The first prototype sorter was built at the Los Alamos National Laboratory (LANL) in 1965 by physicist Mack J. Fulwyler by joining a Coulter volume sensor with the newly-invented ink jet printer. The first biologist who clearly saw uses for the Los Alamos instrument, especially for the study of immunological properties of cells, was Leonard Herzenberg of Stanford University. With Fulwyler's plans, Herzenberg obtained the cooperation of engineers in the Genetics Department's Instrumentation Research Laboratory at Stanford to build an instrument to sort live cells using fluorescence. Two successful prototypes were built -- a 1969 instrument that employed a mercury arc lamp as light source and a 1972 version which used an argon ion laser to detect cells tagged with fluorescent markers. Funding from the National Institutes of Health (NIH) allowed Herzenberg and the Stanford engineers to interest the medical products company Becton Dickinson (BD) to convert their prototypes into the first commercial instruments, the FACS (Fluorescence Activated Cell Sorter) in 1975.

Interviewees included scientists, engineers, managers, and physicians from Becton Dickinson Immunocytometry Systems (BDIS), Stanford University, Brown University, and LANL. Bruce Allen Bach received his B.S. in biology and his M.A. in molecular biology from Stanford University in 1973 and 1974, respectively. He was awarded his Ph.D. in immunology from Harvard Medical School in 1979 and a M.D. from the Washington University School of Medicine in 1981. After completing his residency at the University of California Affiliated Hospitals, Bach accepted the position of Associate Scientific Member of the Howard Hughes Medical Research Institute in 1984. From 1985 to 1987 he served as a physician at two San Francisco area hospitals. In 1989, he was appointed Corporate Medical Director of BDIS, and held that position concurrently with his 1991 appointment as director of BD's worldwide clinical trials group.

Mack Jett Fulwyler received his B.S. in physics from Idaho State College in 1961 and his Ph.D. in biophysics from the University of Colorado in 1969. From 1961 to 1967, Fulwyler worked at LANL where he developed particle separators and sorters. In 1971, he accepted the position of President of Particle Technology, Inc. In 1977, after completing a two year fellowship at the Max Planck Institute in Germany, Fulwyler returned to the U.S. to serve as Technical Director for BD FACS System Division. He retired from that position in 1982 and accepted a professorship at the University of California, San Francisco. Since 1990, Fulwyler served as Director of Technical Development for the Trancel Corporation.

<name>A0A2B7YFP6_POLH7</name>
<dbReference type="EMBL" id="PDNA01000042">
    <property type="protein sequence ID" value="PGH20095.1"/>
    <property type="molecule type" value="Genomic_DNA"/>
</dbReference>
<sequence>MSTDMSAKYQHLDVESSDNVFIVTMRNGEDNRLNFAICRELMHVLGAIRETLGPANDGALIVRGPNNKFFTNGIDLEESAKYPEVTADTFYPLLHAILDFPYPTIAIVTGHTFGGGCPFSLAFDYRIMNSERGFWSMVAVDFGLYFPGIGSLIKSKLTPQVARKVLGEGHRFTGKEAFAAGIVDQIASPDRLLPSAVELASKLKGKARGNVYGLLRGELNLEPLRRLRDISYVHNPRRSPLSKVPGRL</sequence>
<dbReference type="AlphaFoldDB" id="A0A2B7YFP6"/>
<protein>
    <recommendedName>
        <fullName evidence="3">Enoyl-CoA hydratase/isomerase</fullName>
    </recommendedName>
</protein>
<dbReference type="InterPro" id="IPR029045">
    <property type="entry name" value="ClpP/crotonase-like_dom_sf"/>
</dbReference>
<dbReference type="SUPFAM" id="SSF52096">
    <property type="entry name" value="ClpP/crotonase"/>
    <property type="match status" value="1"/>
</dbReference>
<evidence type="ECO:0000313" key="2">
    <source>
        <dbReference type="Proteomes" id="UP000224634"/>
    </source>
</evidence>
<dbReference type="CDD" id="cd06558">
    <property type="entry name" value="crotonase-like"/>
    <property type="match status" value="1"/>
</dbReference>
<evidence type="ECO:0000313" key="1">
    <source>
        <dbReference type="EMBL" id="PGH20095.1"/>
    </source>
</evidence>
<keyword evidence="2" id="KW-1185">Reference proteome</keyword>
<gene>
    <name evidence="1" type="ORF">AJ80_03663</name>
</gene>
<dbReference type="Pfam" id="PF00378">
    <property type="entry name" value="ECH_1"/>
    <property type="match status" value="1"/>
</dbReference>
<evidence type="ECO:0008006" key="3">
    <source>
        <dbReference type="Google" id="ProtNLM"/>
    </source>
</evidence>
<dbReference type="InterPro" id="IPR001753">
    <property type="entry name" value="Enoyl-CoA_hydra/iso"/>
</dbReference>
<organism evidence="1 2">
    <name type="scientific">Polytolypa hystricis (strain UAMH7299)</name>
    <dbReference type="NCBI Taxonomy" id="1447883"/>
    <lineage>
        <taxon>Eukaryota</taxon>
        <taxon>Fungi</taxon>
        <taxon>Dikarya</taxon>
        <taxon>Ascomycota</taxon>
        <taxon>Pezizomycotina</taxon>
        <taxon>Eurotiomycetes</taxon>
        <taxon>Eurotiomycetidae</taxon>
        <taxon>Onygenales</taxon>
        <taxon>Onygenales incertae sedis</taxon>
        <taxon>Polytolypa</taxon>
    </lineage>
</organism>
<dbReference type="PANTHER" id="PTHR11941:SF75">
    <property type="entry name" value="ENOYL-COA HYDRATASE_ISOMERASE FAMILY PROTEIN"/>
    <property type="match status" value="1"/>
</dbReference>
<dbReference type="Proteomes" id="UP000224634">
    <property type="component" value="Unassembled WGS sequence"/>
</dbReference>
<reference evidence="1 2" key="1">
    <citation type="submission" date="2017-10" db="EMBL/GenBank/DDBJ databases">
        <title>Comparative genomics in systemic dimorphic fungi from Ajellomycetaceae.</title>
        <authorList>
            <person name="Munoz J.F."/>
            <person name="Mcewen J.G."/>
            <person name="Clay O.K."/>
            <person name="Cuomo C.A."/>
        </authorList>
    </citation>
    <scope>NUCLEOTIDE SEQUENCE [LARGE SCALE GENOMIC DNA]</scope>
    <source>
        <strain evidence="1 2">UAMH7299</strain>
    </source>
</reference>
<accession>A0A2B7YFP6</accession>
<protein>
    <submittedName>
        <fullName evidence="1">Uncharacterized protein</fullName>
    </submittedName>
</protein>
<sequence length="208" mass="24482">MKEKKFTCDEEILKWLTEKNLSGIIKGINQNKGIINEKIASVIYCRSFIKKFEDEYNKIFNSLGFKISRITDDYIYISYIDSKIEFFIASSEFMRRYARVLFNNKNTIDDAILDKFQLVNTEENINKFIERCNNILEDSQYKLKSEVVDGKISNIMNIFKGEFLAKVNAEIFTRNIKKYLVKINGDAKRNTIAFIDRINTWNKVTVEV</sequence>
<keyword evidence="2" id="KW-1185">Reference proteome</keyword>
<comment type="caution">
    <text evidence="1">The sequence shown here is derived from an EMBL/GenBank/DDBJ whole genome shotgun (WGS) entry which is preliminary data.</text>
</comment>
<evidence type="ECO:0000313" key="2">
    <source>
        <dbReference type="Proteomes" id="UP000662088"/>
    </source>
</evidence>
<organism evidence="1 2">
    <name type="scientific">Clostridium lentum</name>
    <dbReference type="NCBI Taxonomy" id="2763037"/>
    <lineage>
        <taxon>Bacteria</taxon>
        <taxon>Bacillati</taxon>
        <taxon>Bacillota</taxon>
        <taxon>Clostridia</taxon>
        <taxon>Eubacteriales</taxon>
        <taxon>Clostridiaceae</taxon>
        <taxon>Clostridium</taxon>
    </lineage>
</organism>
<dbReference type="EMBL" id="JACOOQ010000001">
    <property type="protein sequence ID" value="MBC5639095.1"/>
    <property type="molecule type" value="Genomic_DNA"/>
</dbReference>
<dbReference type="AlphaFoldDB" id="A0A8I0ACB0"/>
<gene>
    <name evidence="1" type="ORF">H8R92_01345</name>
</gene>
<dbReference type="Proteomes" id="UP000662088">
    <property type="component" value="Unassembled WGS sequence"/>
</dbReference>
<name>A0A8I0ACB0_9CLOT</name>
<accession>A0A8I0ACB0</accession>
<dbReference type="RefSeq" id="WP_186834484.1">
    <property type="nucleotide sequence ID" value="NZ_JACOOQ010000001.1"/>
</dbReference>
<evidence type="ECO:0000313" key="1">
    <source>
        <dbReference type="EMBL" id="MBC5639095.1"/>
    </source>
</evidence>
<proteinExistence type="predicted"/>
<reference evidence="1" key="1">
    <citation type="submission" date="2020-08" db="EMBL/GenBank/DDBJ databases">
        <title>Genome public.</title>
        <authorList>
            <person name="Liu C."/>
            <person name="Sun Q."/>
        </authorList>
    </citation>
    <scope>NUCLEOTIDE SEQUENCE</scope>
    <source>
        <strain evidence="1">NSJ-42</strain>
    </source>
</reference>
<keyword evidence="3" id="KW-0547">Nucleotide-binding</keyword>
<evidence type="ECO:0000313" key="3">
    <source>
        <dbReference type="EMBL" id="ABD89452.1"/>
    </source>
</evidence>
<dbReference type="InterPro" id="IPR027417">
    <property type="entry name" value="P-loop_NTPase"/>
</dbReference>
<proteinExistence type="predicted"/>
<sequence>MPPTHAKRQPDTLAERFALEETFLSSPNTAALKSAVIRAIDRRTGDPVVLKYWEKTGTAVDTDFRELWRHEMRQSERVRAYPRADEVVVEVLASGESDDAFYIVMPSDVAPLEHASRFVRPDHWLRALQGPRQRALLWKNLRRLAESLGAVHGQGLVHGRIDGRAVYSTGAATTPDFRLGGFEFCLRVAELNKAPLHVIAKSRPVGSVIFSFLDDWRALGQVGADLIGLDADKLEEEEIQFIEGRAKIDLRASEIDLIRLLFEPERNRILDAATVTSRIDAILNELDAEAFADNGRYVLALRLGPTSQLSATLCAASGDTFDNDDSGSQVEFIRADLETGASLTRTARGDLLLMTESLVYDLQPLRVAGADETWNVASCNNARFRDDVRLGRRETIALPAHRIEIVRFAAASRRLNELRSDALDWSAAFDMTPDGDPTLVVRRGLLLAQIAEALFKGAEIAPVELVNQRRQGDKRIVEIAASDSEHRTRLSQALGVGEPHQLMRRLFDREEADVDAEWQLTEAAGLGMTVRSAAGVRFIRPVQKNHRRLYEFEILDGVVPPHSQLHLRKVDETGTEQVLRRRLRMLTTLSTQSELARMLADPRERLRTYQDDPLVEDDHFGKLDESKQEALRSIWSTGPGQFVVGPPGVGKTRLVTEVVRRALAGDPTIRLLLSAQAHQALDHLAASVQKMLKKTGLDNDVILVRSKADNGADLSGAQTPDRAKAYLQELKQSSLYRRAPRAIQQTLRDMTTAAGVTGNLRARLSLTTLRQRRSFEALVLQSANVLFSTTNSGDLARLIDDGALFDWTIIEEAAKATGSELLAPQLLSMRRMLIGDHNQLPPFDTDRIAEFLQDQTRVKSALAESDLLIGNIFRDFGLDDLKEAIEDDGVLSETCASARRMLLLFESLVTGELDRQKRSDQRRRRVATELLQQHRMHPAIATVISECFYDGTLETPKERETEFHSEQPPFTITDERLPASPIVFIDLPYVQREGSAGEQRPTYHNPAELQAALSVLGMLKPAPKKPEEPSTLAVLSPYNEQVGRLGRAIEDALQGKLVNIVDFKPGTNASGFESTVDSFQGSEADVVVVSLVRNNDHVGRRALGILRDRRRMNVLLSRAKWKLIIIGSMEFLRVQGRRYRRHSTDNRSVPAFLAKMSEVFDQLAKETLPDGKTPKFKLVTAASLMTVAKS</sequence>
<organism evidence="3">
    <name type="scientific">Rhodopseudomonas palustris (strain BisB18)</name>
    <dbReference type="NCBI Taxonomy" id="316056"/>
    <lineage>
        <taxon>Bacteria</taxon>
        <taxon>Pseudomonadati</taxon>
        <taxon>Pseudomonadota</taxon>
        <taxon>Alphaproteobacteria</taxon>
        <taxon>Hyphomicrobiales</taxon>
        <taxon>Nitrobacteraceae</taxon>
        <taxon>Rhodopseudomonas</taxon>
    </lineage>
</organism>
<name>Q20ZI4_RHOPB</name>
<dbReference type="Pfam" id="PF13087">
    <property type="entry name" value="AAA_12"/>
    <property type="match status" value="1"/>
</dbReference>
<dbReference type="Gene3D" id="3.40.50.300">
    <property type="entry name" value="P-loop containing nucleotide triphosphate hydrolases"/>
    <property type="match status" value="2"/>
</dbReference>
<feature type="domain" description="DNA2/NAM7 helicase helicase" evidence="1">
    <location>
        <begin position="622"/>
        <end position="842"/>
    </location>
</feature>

After receiving his B.A. in biology and chemistry from Brooklyn College in 1952 and his Ph.D. in biochemistry and immunology from the California Institute of Technology in 1955, Leonard A. Herzenberg accepted a postdoctoral fellowship from the American Cancer Society to conduct research at the Pasteur Institute in France. Herzenberg returned to the U.S. in 1957 to serve as an officer for the Public Health Service at the National Institutes of Health. In 1959, he accepted the position of Assistant Professor in the Department of Genetics at Stanford University and was eventually appointed Professor of Genetics.

Leonore A. Herzenberg attended classes at Pomona College and the California Institute of Technology during the mid-1950s. In 1981, she was awarded the degree of Docteur des Sciences Naturelles from the Sorbonne University in Paris. During the 1950s, she served as a research assistant at the California Institute of Technology, the Pasteur Institute, and the National Institutes of Health. In 1959, she accepted the position of Research Assistant in the Department of Genetics and the Department of Obstetrics and Gynecology at Stanford University. Subsequently, she was appointed Senior Research Assistant in those departments in 1963 and Research Associate in 1967. From 1973 to 1989, she worked as a Research Associate and Senior Research Associate solely in the Department of Genetics. In 1989, she was appointed professor in the Genetics Department.

Mark A. Krasnow received his B.S. in biology and chemistry from the University of Illinois in 1978. He was awarded his Ph.D. in biochemistry in 1983, and his M.D. in 1985, from the University of Chicago. In 1988, he was appointed Assistant Professor in the Department of Biochemistry at the Stanford University School of Medicine. His research interests include the biochemical mechanisms of transcriptional regulation and cell to cell interactions in the development of Drosophila.